3 August 2008

Letter 2.56

No, my handwriting is not a strain on my eyes. I didn't even think it particularly small. I‘ve a little book of texts, etc. that I've collected over the years. Intended for use while travelling, I wrote as small as possible to get in as much as I could, and that's really small. I used a Parker 21 fountain pen and it took a lot of care to write, especially since much of it was in Pali. Anyway, that's how I learned to write small and legible. Perhaps, I'll nest take up thumb-nail sketches.

Perhaps it is the rarer atmosphere that makes kite-flying difficult. I'd ascribed it to my lack of skill. Two nights ago the mountains were visible at sunset for the first time since the rains began; then at dusk huge fires were lit everywhere in the valley, and on the Ridge, and on the distant hills, celebrating -- I think -- the Hindu New Year (at Autumn Equinox?), and yesterday, for the first time since Nepal in '66, it was possible for me to see the mountains all day long, and this morning -- about 10 AM -- there's still not a cloud in the sky. Not a breeze, which makes me suspect that I can now retire my kite (a large diamond shape, which I made myself).

No, I have no interest in writing books. At present I'm concerned with another art-form, one admittedly less salable, but much more satisfying, which is called meditation, and might be looked at as turning oneself into 'a work of art' -- i.e. making oneself more pleasing to be in the presence of -- and this takes up most of my time. I sometimes pick up a paint-brush, however, and see if I can coax the color and line into something resembling a thanka, a Tibetan religious painting. This requires delicate work and fine concentration.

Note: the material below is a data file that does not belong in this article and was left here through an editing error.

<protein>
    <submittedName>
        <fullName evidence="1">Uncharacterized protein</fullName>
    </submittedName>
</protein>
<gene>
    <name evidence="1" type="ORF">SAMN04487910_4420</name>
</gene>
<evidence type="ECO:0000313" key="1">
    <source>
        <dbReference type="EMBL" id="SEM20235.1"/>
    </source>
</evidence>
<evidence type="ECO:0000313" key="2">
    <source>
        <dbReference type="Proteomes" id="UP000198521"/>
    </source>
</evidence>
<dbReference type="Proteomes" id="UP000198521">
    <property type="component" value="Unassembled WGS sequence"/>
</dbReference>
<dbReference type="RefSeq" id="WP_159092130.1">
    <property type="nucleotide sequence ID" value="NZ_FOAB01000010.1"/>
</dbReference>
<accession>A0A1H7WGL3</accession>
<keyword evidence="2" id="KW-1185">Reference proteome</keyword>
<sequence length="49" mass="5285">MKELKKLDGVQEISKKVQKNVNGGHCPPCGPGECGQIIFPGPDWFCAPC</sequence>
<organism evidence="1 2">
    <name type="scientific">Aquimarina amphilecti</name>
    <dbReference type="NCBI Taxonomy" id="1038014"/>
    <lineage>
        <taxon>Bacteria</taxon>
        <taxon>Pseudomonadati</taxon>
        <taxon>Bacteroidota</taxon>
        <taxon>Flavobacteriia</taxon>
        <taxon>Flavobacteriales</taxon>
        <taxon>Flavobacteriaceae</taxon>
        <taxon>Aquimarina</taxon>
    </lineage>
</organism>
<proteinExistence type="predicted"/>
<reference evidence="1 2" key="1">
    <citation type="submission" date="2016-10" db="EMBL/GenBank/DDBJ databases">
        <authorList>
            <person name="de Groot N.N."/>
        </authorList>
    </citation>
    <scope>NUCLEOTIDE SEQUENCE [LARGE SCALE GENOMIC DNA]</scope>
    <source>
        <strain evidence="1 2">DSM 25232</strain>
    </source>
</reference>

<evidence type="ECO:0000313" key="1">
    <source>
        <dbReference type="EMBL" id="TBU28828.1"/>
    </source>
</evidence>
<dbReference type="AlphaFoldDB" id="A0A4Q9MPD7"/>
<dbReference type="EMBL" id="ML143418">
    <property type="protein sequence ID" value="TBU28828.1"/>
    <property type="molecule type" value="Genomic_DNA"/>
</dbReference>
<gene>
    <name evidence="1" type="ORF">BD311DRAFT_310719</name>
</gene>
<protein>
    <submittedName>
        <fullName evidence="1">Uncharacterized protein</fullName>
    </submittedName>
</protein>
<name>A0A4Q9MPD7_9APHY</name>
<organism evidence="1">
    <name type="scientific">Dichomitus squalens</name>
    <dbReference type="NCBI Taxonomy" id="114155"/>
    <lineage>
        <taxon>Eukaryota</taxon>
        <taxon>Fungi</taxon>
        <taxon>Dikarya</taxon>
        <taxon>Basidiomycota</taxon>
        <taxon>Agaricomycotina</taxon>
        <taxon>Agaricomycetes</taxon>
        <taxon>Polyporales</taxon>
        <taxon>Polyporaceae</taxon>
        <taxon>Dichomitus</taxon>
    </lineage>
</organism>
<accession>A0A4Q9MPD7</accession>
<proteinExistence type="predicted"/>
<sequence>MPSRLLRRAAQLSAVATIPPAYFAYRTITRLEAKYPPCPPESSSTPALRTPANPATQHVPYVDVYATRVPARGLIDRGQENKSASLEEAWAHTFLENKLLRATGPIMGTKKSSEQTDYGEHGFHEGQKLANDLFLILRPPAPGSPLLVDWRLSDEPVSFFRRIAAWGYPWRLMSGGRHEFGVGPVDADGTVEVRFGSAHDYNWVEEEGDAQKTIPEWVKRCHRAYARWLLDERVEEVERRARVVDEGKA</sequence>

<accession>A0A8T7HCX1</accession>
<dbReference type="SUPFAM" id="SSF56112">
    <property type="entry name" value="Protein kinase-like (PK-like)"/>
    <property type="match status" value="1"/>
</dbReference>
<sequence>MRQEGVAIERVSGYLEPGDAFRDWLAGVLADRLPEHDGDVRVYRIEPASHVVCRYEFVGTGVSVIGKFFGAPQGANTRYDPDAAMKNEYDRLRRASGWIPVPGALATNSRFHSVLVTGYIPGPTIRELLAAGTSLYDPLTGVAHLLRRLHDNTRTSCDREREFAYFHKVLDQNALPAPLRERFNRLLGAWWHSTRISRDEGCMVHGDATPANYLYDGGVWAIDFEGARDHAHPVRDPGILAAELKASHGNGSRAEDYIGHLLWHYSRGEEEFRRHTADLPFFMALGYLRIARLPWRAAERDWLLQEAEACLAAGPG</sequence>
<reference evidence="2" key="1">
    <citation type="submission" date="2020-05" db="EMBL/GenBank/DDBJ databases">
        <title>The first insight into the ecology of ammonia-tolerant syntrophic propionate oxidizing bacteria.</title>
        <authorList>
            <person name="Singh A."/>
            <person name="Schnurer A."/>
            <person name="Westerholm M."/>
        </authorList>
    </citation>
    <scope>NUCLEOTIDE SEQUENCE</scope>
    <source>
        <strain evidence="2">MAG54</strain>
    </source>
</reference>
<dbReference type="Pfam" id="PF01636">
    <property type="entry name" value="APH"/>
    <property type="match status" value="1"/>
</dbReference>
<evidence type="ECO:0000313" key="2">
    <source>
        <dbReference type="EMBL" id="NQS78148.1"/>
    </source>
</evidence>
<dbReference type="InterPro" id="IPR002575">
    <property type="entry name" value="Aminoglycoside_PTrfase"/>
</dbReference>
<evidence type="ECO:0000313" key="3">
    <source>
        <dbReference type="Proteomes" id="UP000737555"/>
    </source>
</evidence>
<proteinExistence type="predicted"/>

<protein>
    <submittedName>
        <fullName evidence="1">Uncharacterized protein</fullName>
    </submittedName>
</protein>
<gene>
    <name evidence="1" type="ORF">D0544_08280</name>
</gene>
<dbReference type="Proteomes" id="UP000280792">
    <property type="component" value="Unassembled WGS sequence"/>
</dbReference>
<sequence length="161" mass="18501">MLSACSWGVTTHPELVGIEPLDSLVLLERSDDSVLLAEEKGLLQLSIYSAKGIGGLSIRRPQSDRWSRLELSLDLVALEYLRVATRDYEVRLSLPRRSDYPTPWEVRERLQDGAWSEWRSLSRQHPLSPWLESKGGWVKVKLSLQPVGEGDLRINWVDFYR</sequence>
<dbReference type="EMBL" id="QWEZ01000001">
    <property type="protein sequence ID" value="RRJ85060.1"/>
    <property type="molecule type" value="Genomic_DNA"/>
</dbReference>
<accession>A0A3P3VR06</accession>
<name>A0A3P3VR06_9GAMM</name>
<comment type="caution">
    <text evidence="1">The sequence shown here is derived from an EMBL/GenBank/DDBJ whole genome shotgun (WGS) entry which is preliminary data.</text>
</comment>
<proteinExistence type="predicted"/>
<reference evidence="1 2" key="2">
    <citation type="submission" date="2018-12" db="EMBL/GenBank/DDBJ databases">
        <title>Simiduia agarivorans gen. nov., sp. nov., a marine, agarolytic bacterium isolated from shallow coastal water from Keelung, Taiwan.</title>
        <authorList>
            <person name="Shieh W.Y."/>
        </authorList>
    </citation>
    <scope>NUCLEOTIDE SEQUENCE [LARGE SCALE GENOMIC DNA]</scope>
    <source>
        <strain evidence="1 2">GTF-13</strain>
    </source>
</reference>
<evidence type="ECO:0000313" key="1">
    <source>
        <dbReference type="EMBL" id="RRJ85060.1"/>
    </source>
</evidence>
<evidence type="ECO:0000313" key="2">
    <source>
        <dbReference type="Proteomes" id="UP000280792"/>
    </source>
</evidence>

As for the Cranks of the Ridge, there seems to be little space left on this aerogramme, but, perhaps, special mention should be made of Buddhananda, who I stayed with briefly when I first arrived. He's a fat old Englishman ordained earlier this year after his retirement from the Intelligence and Security branch of the British High Commission, whose mind is still warped by his past: he's always pulling off little 'coup d'etats' to 'keep in practice', such as picking the lock of a door when he has the key in his pocket, and he knows the intimate life of 250,000,000 of India's 500,000,000 population. He tells, in the strictest confidence, the same stories to everyone he meets, even casual strangers. He has a black heart of gold. He's lived on Crank's Ridge longer than most of the Cranks.

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